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We took our time getting out on the stream on Tuesday, I’m not even sure if we made it out before noon.  Whenever we did make it out, the fish were still there and they were still biting.  Numbers were down for me on the final day, but I still managed to at least hook and fight a fish in every hole.  I think we did our job and educated a fair amount of trout over the past two days.

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We made it to a spot on the creek we hadn’t hit the past two days and had a small flurry of activity there catching a few fish on dries, which is always a kick, especially considering the size of the dries we were throwing(locust size hopper patterns).  Blake even ended up catching a redhorse on the dropper, right on the top of his snout.  Beautiful fish, you rarely get an up close look at them even though you see them stacked up in the riffles,  they hardly ever take a fly though.

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We headed back toward the cabin for supper then Amanda and I decided to take Marin on a ride in the UTV.  We caught up with my mom at a bend to see how she was doing and on cue she catches a nice rainbow. We got in the water for a photo op – I think Marin was impressed. Mom caught some nice fish over the weekend too, we weren’t the only ones there harassing the fish in the creek.

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We made another evening fish after supper but all I could muster were a few hookups.  No trout were landed for me in the evening, which made for a bittersweet end to our trip.  We still had another great time at the cabin though.  The fishing at the cabin seems to get better every year – a big thanks to Dad, Jim, Dan and the rest of the folks who look after the stream.  They have created a tremendous resource for anyone that gets a chance to fish it.  We never made it to a small stream on this trip and it didn’t even bother me.  The cabin fishing was too good to leave.  A big thanks to my parents for being gracious hosts to us, again.

This Memorial Day trip has become tradition and I look forward to it every year.  It happens to be a great time to fish for trout in the North Georgia mountains and with the extra day off of work it just makes sense to head that way.  Of course none of this would be possible if it weren’t for our freedom.  I am very thankful to the men and women who serve to protect this great country and honor those who have died while doing so.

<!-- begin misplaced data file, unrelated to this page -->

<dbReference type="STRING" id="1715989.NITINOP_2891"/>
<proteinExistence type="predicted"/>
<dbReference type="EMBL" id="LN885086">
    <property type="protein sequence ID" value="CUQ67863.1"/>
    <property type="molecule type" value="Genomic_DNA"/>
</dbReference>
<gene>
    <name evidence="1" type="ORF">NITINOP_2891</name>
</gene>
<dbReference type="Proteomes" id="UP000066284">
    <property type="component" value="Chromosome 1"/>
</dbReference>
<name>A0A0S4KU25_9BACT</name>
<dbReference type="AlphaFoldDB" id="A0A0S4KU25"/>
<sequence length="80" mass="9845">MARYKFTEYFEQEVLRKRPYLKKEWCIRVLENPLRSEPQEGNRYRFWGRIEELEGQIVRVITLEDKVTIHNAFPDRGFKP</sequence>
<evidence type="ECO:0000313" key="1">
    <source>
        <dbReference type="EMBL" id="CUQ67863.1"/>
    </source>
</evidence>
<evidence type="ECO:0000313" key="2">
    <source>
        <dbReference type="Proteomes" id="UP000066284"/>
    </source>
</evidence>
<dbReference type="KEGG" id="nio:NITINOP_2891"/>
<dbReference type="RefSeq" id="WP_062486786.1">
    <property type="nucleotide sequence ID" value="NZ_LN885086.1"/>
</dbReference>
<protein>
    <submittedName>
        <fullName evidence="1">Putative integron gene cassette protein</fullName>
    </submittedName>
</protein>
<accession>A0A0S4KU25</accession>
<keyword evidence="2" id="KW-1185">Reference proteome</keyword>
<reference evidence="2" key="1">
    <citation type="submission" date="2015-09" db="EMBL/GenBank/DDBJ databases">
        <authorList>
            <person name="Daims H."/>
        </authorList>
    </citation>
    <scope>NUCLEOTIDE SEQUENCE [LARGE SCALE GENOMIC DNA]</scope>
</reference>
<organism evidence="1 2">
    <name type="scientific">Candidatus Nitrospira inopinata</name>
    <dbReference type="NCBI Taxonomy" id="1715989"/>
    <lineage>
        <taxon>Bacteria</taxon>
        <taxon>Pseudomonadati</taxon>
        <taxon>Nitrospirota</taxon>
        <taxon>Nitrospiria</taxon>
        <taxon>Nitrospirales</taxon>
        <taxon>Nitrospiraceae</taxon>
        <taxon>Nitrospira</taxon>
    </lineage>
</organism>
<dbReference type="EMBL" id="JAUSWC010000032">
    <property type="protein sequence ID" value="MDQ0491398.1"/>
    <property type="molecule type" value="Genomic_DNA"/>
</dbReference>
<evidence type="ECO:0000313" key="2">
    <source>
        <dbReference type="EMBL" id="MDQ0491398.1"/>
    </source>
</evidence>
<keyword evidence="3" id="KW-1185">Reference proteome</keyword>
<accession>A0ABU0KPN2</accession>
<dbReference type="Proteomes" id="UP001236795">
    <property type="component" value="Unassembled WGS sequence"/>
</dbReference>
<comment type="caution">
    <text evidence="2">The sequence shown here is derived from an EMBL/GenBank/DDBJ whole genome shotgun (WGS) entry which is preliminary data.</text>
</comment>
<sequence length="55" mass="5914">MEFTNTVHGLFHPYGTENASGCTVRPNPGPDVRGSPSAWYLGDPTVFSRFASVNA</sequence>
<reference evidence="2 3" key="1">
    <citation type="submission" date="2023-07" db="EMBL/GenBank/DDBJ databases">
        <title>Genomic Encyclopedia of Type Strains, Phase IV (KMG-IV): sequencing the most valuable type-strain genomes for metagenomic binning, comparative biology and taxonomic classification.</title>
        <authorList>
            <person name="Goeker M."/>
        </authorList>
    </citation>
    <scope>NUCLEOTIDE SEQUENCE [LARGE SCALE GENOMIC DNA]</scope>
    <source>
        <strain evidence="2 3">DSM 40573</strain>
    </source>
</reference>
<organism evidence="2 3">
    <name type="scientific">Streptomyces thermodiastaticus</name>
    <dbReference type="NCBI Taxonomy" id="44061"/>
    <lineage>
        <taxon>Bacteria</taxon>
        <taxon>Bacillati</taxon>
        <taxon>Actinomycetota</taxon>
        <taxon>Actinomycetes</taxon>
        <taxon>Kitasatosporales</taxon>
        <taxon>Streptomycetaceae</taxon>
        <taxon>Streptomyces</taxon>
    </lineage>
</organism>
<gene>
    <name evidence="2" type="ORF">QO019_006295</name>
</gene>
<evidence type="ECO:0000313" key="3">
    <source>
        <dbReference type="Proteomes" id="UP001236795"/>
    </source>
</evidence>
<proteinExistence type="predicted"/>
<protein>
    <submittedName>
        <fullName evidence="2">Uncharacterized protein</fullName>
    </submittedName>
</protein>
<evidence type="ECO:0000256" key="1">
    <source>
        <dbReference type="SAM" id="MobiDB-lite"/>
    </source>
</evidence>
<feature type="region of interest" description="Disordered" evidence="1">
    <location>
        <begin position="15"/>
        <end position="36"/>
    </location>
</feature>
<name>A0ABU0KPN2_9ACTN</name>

We had originally planned on Monday to fish for shoal bass and stripers in a different flow about an hour from the cabin, but with the rain we had overnight my buddy we were going to float the river with suggested that it may not be the best idea with the water rising and stained.  I was a little bummed because I was looking forward to fishing somewhere different and it seems like every time I try to make plans to fish for shoal bass the weather has other ideas.  At the same time I wasn’t too bummed because the creek was fishing better than ever and it wasn’t that bad of a backup plan.

We made it out to the stream a bit later than on Sunday and picked up where we left off.  I was having a pretty slow morning that quickly turned around when I caught back-to-back rainbows on dries.  Unfortunately on my next cast the tip of my rod decided to break off and go for a ride with the fly line.  I’m not sure how it happened, but it was on one of my favorite rods, a discontinued TiCr 7wt that I won in the CCA STAR raffle.  I’m not sure that TFO still has replacement tips for that rod, we’ll see what happens when I send it off.  I went back up to the cabin, grabbed a couple beers and the backup 6wt.

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By the time I got back down to the creek Blake had made it to the spot where I had just taken two rainbows on dries.  Wouldn’t ya know that he soon caught one of the same fish I had caught.  We could tell by a black spot(looked like mole) that was on the left side of his head.  The merits of catch and release played out in a matter of 30-45 minutes.  We moved upstream to another spot that has been productive to us and after getting a crazy aerial fight from a tail hooked fish with my dropper Blake connected with a nice brown – dubbed “Cooter Brown” as that is what I was drinking at the time.  Dad had brought up a bunch of Jekyll beer from Alpharetta, pretty good stuff from my suburban homeland.

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After that brown we headed up to the cabin for a Memorial Day feast as prepared by my parents – bacon wrapped scallops, shrimp kabobs, wings, and potato salad – we ate well the entire weekend.  We then drove over to a nearby waterfall for a short hike with the kiddos.  This was probably the highlight of the trip for Blake’s little toddler – he could have stayed for hours just throwing rocks in the water.

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After the hike we had time for an evening fish.  Hoping to imitate the success of Sunday we headed back to the same spot and began nymphing our dry-dropper rig through the runs.  Just like the day before I hooked with a fish on one of the first few drifts.  It was a little football rainbow, short and fat with a nice kyped jaw.  It took a tiny rainbow warrior nymph.

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Blake got in on the action with a kyped jaw rainbow of his own. As he was fighting his fish I hooked up with my own solid rainbow.  We didn’t realize it at the time but it ended up being the rainbow that Blake had caught the night before.  Jim pointed this out to us as I was sharing pics with the group who regularly fishes the creek.  Another big fish and another catch and release success story.